For the Sandmann family, as for other Jewish families who had not been able to escape the country immediately, the mood was heavy with fear. Deprived of their rights, humiliated and gradually isolated from the rest of society, all these people were undesirable from the point of view the occupying forces, who wanted to be rid of them as quickly as possible. One of the first measures the Nazis took was to block their bank accounts. Moses and Hena were denied access to the little money they had laboriously made in recent years and deposited in a savings account (a total of just 2500 francs was in their account at the beginning of 1939). Living conditions became precarious, which also adversely affected the young Eddy. For the Sandmanns, it was therefore essential to leave Luxembourg. That was easier said than done, however, in particular because they had to obtain a special pass before they could leave the country. On January 16, 1941, as part of a convoy of 39 people, Moses, Hena and Edmund Sandmann finally managed to leave Luxembourg for France. They crossed the occupied area and reached the zone administered by the Vichy regime, which was under the authority of Marshal Philippe Pétain. However, on October 4, 1940, this collaborationist regime enacted a law according to which prefects were authorized to intern foreign Jews in “special camps”. Being of Polish nationality, the Sandmanns were therefore a target the authorities. After spending a few months in Marseille, they were arrested and interned in the Rivesaltes camp.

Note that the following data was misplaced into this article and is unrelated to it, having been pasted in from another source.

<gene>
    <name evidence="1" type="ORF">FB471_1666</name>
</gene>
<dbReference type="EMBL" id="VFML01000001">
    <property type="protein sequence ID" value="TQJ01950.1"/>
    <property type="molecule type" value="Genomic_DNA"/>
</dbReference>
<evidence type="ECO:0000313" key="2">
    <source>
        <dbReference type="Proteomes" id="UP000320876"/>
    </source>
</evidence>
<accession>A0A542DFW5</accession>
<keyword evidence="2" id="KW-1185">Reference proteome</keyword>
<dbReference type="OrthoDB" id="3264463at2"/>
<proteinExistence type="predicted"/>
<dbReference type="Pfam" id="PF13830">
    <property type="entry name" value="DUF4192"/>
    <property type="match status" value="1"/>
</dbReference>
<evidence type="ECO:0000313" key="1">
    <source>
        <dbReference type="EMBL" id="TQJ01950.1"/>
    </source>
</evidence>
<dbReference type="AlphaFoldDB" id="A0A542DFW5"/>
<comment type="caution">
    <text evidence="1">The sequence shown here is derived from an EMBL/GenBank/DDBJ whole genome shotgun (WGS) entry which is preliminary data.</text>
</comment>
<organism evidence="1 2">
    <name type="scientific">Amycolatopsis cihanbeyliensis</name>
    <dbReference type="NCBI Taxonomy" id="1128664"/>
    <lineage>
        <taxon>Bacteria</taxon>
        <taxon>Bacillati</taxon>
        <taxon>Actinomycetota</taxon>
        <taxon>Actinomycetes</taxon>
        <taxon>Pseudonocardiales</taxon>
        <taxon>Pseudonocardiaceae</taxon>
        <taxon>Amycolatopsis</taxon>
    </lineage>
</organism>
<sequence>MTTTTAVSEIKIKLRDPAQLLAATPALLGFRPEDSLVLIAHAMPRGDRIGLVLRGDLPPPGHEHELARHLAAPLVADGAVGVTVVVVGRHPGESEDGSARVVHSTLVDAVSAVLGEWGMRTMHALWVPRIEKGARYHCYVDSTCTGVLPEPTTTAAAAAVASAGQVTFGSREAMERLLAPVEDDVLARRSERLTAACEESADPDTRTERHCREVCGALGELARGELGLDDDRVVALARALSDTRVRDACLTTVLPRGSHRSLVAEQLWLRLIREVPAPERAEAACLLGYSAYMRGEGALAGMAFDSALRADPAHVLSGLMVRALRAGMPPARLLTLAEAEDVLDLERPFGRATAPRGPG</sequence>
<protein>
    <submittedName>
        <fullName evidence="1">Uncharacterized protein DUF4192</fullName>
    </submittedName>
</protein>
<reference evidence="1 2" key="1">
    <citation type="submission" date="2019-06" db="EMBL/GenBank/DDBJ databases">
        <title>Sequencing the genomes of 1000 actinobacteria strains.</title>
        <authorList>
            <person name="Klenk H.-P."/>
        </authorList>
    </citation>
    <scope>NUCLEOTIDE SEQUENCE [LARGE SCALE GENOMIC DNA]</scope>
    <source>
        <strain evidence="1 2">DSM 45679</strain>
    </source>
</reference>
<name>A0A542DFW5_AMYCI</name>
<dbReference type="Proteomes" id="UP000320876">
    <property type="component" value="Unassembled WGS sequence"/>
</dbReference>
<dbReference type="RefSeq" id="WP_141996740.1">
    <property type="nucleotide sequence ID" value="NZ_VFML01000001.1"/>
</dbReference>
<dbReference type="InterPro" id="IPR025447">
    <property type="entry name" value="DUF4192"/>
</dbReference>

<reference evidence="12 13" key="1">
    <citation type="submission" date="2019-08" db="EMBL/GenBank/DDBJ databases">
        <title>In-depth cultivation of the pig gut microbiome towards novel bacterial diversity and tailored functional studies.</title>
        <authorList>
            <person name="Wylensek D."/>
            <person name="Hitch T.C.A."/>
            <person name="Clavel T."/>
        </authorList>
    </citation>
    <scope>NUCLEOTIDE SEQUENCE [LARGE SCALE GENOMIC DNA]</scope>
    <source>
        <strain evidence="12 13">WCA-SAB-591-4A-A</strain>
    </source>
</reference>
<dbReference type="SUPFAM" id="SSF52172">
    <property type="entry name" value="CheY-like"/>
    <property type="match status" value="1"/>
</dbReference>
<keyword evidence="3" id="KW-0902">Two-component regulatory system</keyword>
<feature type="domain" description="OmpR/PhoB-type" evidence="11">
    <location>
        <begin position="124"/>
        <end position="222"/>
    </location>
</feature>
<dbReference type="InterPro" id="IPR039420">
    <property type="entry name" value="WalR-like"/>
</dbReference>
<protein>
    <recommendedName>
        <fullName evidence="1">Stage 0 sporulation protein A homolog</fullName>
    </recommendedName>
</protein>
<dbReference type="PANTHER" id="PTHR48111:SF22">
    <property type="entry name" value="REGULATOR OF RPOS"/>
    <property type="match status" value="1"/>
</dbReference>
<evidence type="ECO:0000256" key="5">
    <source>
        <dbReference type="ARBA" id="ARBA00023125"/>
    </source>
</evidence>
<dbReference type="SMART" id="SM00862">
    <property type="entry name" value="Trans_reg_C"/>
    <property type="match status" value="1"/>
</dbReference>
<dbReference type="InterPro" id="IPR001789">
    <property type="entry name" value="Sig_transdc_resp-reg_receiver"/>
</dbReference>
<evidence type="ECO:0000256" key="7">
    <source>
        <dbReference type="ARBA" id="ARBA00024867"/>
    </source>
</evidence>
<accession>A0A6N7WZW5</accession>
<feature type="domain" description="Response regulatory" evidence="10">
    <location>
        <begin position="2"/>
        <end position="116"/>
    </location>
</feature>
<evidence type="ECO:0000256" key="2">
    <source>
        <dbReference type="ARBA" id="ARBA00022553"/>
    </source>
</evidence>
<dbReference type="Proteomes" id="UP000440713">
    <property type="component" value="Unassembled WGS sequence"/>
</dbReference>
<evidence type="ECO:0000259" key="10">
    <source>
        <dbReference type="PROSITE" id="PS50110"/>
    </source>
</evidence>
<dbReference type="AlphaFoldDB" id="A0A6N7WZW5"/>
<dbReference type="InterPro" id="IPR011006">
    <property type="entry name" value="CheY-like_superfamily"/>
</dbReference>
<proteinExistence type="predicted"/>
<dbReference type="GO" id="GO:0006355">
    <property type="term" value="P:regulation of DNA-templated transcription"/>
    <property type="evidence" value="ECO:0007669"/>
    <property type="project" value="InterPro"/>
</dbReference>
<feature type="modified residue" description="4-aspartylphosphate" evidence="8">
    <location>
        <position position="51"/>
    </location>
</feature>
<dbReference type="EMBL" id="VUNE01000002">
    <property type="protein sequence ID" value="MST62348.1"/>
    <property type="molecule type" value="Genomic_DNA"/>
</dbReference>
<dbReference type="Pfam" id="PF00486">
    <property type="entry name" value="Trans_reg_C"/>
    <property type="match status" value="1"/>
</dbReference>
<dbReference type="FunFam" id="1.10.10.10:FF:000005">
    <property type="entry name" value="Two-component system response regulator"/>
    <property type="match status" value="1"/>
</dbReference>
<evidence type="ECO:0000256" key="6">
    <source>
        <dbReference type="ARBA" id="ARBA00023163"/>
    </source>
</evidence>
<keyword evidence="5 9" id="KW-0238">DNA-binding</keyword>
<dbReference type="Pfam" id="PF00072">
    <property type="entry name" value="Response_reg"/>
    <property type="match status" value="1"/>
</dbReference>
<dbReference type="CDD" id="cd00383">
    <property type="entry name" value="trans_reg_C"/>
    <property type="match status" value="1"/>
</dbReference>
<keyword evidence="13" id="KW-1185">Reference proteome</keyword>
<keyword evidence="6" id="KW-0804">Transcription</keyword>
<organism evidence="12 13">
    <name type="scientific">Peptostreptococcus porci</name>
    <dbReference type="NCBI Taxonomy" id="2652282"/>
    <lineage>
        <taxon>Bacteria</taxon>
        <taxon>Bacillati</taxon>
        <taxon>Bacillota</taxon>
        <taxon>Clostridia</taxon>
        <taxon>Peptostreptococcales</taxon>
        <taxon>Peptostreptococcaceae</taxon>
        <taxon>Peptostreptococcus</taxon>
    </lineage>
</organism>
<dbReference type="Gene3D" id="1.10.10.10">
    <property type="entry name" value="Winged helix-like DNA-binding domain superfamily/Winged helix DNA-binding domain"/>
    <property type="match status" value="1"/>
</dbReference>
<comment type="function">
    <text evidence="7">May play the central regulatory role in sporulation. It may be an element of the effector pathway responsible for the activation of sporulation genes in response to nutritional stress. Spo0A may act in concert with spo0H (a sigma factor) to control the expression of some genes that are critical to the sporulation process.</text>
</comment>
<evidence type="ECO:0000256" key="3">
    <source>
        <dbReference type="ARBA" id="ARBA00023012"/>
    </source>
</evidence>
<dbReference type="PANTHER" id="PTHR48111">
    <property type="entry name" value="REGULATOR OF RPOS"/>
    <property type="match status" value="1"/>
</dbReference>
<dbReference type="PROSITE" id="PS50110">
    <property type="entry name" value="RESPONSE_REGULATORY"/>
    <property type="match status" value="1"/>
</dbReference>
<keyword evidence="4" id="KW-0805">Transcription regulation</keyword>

Eddy became unwell and was taken to the nearest hospital, in Perpignan. Hena, his mother, feared for his life. Her son’s remoteness weighed heavily on her and she turned to the Oeuvre de Secours aux Enfants, a Jewish children’s relief organization, that endeavoured to rescue children from the internment camp and place them in children’s homes. The OSE had an office in Rivesaltes and, with great difficulty, managed to place a significant number of children in residential homes, most of which were located in central France. Each week, Hena went to this office and begged the staff to put Eddy in a nursery.
An unrecognizable child